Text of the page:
The Equality Act and HIV: 10 years on
What is the Equality Act 2010?
This month marks 10 years since the Equality Act 2010 (the Act) was enacted in England, Scotland and Wales. We explore the significance of this Act for people living with HIV, and what more needs to be done.
The Act brought together 116 separate pieces of legislation, such as the Equal Pay Act 1970 and Disability Discrimination Act 1995. It provides legal protection from discrimination for people who have, or are perceived to have, a protected characteristic. Protected characteristics include age, race, sex, religion or belief, sexual orientation and disability.
HIV and the Act
People living with HIV on effective treatment can live full lives with normal life expectancy. However, under the law it’s one of a few conditions which is considered a disability from the point of diagnosis. This means people living with HIV are protected from discrimination under the Act and it’s illegal to discriminate against someone living with HIV at work, in education, when renting or buying property, or when providing goods, facilities or services. It is illegal to treat someone less favourably because of their HIV status, or because of a presumed HIV status.
Employers who are aware of an employee’s HIV status must make reasonable adjustments to prevent them being disadvantaged at work. People living with HIV are also protected from harassment and victimisation at work, or from being treated unfavourably because of something arising in consequence of their HIV status. For example, being disciplined for taking time off to attend a medical appointment. The Act also prohibits discrimination by association, which is when someone is discriminated against because they have a connection to someone living with HIV, such as a partner or child.
Protection from indirect discrimination is another key feature of the Act. This is where a policy, practice, or rule appears to apply equally to everyone but actually puts people living with HIV at an unfair disadvantage. It can occur when an employer is unaware of someone’s HIV status. An example could be a workplace policy requiring staff to work abroad for a certain amount of time to be eligible for promotion. This might unfairly disadvantage people living with HIV who are unable to travel to certain countries due to visa restrictions.
Sometimes a policy, practice or rule that puts people living with HIV at a disadvantage may be justified under the Equality Act. Currently, people living with HIV and other long-term conditions are not able to join the UK armed forces because of concerns about access to medication during the course of their duties. However, it’s essential such rules are regularly reviewed and are proportionate. National AIDS Trust is currently working with clinicians and others in the sector to assess this rule and ensure it’s fair.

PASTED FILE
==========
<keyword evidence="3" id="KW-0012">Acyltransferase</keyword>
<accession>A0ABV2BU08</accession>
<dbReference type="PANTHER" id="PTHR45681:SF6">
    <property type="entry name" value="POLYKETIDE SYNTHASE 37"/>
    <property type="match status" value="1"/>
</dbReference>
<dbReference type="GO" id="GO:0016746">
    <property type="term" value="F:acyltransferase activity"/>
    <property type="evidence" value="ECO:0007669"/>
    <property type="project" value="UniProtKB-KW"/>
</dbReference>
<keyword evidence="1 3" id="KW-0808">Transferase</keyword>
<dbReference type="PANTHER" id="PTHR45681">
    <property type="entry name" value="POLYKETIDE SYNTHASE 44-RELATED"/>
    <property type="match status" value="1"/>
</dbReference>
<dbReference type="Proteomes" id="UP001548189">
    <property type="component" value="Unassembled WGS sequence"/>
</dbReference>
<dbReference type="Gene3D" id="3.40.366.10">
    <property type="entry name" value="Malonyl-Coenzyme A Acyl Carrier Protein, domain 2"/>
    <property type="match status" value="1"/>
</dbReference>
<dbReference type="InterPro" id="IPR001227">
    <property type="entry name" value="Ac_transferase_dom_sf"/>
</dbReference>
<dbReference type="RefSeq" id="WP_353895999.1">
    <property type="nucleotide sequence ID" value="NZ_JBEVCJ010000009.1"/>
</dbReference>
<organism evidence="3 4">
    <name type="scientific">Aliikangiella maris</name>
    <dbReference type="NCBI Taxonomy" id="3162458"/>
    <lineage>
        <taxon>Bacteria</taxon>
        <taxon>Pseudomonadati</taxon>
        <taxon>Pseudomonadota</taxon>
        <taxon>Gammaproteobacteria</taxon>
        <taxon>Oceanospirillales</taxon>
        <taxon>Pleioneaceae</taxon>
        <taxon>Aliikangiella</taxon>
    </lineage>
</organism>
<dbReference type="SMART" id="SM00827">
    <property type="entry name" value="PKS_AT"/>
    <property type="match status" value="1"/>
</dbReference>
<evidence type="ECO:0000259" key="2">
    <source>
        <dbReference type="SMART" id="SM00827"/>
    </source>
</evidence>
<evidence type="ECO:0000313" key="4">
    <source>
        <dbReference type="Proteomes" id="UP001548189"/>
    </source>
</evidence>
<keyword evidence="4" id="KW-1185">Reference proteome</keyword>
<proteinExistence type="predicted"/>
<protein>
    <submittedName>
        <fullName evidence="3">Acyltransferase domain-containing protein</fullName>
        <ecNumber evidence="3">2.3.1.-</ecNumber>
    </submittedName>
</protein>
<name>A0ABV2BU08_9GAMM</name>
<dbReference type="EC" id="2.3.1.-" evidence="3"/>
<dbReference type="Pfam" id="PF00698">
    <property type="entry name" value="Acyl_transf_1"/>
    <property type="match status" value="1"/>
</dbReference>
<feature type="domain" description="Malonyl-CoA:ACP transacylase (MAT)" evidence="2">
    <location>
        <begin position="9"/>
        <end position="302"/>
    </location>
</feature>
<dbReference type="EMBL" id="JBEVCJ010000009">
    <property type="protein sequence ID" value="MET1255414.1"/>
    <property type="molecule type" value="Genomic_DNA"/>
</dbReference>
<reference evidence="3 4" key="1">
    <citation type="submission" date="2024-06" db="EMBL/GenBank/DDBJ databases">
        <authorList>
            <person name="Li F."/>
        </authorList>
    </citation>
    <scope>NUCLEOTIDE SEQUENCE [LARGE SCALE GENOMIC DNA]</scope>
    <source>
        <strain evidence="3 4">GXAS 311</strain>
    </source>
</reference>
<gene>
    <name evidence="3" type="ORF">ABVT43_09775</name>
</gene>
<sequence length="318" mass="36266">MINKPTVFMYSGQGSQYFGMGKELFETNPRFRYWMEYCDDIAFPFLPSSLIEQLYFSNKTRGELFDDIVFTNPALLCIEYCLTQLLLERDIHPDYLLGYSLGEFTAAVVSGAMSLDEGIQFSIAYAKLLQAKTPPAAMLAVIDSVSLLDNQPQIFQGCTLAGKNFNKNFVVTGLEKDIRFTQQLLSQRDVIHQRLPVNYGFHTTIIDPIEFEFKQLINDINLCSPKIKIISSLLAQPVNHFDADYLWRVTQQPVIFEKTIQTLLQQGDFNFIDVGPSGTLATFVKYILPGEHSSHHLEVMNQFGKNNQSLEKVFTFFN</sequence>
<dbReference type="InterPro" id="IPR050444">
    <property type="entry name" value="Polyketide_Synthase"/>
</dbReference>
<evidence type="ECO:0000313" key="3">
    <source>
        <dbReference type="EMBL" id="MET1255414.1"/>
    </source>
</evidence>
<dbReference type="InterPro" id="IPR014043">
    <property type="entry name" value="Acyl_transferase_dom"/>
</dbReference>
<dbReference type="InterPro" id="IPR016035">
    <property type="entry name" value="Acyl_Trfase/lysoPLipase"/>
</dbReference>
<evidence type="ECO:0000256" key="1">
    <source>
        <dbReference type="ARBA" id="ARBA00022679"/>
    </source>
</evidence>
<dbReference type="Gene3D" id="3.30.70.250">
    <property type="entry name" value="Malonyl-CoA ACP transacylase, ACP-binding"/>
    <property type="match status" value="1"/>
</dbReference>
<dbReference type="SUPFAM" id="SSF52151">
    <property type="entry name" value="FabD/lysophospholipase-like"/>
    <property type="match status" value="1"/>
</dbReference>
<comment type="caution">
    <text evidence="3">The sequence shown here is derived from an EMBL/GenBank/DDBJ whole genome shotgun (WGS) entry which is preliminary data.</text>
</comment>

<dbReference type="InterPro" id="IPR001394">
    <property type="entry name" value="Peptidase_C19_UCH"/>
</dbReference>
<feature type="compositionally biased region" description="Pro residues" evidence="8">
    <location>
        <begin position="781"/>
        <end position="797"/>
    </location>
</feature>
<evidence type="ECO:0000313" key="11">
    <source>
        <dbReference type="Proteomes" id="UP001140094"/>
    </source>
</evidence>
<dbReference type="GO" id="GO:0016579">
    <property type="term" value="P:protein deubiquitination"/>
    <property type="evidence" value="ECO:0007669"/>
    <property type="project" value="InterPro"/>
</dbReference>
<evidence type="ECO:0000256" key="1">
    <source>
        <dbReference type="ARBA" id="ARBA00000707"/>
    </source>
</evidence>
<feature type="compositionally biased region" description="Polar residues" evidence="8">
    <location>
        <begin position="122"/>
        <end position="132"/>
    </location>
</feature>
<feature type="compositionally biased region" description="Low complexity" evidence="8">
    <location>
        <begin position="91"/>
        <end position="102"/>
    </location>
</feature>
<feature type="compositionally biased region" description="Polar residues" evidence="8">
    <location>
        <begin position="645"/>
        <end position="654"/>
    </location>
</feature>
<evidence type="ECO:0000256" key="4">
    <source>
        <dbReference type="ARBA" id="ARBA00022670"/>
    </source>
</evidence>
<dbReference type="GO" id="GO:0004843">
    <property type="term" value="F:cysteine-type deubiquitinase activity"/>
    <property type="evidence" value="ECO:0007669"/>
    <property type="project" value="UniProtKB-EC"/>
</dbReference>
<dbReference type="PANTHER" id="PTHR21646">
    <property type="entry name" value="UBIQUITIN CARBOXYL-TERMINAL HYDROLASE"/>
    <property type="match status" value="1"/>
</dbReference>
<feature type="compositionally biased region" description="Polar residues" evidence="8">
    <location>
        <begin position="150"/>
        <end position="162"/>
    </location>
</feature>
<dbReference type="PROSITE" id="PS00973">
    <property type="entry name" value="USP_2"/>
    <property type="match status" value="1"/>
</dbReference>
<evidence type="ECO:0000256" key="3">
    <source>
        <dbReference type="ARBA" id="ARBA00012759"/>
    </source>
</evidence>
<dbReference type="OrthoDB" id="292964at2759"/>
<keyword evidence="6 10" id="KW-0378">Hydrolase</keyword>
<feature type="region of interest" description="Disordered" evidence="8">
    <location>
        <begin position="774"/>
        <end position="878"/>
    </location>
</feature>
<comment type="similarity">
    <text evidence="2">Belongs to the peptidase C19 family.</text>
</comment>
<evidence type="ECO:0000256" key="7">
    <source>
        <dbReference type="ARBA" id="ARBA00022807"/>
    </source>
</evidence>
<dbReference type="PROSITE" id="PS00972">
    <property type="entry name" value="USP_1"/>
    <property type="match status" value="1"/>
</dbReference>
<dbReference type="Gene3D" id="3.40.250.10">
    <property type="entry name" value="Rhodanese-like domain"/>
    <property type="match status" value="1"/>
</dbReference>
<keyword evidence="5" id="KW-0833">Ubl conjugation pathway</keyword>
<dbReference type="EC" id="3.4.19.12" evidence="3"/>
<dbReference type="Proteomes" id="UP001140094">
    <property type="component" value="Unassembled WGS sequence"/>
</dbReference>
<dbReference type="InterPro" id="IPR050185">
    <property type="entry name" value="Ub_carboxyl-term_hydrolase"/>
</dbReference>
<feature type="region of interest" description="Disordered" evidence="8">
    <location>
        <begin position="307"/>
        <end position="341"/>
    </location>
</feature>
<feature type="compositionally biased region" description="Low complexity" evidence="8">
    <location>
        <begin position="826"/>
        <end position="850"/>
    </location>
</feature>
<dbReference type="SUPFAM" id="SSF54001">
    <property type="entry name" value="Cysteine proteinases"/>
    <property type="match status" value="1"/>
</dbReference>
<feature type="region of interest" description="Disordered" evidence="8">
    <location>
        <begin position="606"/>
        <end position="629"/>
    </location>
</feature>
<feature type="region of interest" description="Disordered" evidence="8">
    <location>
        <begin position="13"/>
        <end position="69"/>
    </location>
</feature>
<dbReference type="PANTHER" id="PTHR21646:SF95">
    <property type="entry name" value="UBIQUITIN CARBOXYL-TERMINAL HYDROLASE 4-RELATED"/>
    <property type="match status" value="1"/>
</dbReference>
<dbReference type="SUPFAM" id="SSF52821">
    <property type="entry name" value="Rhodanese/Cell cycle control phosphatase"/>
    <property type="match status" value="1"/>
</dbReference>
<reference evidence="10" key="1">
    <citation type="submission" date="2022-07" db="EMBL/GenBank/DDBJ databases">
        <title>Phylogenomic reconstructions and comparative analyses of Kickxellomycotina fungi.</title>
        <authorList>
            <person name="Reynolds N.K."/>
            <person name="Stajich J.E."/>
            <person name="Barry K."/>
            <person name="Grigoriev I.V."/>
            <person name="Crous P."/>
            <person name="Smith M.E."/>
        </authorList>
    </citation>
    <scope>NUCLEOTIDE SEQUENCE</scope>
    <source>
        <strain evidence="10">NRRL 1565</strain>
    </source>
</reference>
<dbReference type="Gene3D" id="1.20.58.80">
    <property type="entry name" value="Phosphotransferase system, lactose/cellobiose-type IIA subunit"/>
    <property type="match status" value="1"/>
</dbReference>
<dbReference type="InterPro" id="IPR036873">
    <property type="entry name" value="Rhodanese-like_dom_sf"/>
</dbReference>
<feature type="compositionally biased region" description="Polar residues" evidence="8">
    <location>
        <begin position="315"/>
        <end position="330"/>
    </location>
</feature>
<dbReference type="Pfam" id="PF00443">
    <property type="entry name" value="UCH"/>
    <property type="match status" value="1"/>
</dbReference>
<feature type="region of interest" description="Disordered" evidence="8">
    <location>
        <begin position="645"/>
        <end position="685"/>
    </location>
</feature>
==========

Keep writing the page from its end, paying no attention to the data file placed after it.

What more needs to be done
The Equality Act provides the essential legal tools to prevent and challenge discrimination faced by people living with HIV. However, parts of the Act haven’t been brought into force yet. Section 1 requires public authorities to take socio-economic inequality into account in policy or strategic decisions. This is called socio-economic duty, but every UK government since 2010 has failed to commence it.
Changes to the welfare system and the funding cuts that came with austerity since 2010 have disproportionately affected people already at risk of discrimination and disadvantage, including many people living with HIV below the poverty line. The socio-economic duty would have forced the Government to demonstrate how these policies would reduce, not perpetuate, socio-economic inequality.
In 2018, the Scottish Parliament enacted the Fairer Scotland Duty which is simply the socio-economic duty in Scotland. The rest of the UK must follow suit.
National AIDS Trust action against discrimination
National AIDS Trust works in coalition with other rights organisations to campaign for better implementation of the Act and access to justice for anyone experiencing discrimination. We can also help HIV support services and others working with people living with HIV to challenge discrimination experienced by their clients. For more information, please see here. If you’re a person living with HIV who has experienced discrimination, please contact your local HIV support service or THT Direct first.
Tamara Manuel is a Policy & Campaigns Officer at National AIDS Trust. Follow her on Twitter here: @tamaramanuel96